Information on Diabetic Medication

There is a wide variety of diabetic medication available today, depending on what type of diabetes a given patient may have. Type 1 diabetics, whose bodies do not produce insulin, need to take insulin, but may also benefit from complementary medications. Type 2 diabetics, whose bodies develop a resistance to the effects of insulin, may be able to control their blood sugar by using one of these other types of medication.

Sulfonylureas and Meglitinides both work by enhancing insulin production to help combat blood sugar surges often seen after meals. Obviously these two types of medication are useless to type 1 diabetics, and some type 2 diabetics who’s beta-cells no longer produce insulin also will not benefit from these two types of diabetic medication.

Biguanide medications work by reducing the liver’s excess production of glucose, which can benefit all diabetics. For type 2 diabetes, these medications can be used in conjunction with sulfonylureas to provide better control of blood sugar levels. However, there is some risk of dangerous side effects, so some individuals cannot use biguanide diabetic medication.

Alpha-Glucosidase Inhibitors, also known as starch blockers, are another class of medication that can benefit all diabetics. These diabetic medications help revent blood sugar spikes by slowing the body’s digestion of carbohydrates. However, altering the body’s digestive mechanisms causes some unpleasant digestive side effects.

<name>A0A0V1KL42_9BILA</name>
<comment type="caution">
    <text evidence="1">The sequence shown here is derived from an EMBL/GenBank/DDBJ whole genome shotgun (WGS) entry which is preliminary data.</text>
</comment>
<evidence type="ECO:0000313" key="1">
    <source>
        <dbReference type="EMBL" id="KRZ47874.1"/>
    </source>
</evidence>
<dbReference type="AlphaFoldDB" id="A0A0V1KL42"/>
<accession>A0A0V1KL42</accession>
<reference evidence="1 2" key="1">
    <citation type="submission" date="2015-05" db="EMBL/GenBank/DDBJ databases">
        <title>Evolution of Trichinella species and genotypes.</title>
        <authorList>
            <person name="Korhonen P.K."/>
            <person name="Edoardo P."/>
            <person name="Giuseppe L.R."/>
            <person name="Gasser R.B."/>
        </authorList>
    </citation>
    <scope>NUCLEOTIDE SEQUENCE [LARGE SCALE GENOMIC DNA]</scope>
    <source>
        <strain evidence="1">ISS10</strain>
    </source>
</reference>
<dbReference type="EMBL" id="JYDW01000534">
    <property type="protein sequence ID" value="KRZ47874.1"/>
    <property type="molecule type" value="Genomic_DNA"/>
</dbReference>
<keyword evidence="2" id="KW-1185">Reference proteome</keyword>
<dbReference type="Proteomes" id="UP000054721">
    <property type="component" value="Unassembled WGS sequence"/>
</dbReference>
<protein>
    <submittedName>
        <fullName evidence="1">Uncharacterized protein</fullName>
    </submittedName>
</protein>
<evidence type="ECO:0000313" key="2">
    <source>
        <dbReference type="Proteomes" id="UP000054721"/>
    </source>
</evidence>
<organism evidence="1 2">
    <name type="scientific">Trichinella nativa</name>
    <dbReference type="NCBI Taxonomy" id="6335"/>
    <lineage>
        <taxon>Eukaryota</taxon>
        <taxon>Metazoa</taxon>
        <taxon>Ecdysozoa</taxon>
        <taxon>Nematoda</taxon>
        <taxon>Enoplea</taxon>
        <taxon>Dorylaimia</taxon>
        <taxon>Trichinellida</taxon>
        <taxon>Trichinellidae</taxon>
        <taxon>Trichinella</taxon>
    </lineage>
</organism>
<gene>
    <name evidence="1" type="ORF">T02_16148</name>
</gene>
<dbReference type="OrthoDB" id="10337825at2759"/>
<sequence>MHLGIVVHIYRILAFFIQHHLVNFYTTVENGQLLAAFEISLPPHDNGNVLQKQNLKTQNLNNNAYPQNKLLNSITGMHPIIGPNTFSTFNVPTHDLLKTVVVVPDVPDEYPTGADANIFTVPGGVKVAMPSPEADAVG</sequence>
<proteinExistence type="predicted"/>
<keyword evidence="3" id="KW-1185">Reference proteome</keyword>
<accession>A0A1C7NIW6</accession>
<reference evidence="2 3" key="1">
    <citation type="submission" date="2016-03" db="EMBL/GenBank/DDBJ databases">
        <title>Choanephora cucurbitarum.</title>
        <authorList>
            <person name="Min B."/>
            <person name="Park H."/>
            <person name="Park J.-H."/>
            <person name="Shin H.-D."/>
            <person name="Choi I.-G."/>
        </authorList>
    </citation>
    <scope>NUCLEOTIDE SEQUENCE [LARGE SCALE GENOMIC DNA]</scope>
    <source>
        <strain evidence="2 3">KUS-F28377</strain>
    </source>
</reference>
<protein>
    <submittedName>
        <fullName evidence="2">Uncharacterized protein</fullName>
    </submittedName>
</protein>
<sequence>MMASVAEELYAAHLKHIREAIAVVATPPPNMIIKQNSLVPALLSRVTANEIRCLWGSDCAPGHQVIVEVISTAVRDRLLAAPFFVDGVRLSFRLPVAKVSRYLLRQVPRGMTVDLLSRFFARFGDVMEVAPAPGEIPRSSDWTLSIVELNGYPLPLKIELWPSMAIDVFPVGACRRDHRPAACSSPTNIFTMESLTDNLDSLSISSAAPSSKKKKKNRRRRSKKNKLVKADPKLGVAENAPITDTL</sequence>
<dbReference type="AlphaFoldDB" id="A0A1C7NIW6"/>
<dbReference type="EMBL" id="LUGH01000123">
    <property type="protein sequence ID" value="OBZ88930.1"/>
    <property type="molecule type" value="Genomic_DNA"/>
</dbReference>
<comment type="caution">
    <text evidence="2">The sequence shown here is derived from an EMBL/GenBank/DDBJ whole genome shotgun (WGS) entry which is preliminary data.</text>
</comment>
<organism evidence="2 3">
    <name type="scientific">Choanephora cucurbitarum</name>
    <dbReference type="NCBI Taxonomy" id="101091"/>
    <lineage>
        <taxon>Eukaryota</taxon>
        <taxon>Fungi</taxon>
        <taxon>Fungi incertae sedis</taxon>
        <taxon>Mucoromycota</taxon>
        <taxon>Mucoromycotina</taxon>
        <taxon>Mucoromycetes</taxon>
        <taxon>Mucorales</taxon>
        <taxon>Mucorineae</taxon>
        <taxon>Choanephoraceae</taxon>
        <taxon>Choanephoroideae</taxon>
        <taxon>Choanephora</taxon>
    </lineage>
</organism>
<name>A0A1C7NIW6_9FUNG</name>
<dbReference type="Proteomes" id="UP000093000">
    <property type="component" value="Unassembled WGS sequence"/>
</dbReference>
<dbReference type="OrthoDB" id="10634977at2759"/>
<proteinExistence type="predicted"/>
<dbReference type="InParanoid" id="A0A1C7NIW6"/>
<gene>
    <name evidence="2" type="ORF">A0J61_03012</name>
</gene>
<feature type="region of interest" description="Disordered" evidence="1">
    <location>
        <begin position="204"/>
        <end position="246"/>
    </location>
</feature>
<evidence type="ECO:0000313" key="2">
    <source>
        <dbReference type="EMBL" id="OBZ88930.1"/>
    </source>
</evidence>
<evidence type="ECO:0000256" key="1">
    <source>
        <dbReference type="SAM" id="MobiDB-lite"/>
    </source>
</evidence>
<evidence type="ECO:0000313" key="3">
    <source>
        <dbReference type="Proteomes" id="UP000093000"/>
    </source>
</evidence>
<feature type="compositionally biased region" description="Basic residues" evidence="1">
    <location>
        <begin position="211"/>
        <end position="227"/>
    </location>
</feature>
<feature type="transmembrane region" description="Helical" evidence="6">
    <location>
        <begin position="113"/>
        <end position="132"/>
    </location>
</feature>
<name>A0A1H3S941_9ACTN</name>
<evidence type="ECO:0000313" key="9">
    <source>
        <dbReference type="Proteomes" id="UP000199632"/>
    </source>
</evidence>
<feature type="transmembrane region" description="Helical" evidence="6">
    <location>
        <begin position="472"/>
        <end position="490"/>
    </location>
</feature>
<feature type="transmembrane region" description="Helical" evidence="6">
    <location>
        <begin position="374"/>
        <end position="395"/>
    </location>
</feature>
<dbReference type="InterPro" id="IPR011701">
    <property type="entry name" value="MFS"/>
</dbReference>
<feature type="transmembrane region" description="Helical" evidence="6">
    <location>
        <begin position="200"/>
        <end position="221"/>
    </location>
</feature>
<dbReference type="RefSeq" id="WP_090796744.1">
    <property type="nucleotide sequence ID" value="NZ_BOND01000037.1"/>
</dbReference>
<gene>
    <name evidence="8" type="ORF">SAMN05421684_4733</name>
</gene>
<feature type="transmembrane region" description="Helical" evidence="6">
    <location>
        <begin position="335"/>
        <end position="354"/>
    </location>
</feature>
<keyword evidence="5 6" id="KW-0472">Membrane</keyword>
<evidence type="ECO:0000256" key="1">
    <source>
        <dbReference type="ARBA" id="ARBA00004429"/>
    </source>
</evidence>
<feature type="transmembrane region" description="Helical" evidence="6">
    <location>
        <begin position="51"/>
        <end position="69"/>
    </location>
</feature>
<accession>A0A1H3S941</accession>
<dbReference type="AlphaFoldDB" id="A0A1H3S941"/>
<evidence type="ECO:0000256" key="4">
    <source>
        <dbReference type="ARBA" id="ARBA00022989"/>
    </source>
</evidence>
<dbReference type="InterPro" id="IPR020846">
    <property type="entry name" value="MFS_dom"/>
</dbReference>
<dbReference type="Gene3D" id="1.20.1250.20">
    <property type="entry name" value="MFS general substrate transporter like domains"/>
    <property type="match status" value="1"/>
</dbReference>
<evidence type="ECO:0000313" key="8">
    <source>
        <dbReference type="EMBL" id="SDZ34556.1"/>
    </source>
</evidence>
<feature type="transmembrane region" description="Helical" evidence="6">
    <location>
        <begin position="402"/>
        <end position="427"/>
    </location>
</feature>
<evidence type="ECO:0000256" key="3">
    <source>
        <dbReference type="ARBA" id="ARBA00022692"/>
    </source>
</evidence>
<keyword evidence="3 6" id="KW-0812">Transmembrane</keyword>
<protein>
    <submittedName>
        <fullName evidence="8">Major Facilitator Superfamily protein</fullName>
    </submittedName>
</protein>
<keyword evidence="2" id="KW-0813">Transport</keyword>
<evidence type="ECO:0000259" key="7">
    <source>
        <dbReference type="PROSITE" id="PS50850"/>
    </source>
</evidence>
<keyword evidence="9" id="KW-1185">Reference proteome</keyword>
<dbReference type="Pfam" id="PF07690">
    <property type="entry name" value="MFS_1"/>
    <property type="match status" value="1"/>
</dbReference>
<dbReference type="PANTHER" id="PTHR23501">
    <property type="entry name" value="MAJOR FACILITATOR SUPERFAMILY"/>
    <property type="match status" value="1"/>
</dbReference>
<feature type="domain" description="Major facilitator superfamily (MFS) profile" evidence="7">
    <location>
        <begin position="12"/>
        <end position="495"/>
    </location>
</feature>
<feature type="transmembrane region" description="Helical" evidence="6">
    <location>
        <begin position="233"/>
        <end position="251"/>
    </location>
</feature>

Glitazones are a particularly intriguing class of diabetic medication, which target the root cause of type 2 diabetes by enhancing the body’s insulin sensitivity. These medications can take weeks or months to reach their full effect, so they are often prescribed in conjunction with one of the other diabetic medications.

If you have type 2 diabetes, which your current medication is failing to control effectively, you may want to talk to your doctor about trying one of these other diabetic medications to see if you can achieve a better quality of living by adjusting your treatment. If you have type 1 diabetes, and are taking insulin alone, you may want to talk to your doctor to see if one of these other medications might be beneficial to your treatment.



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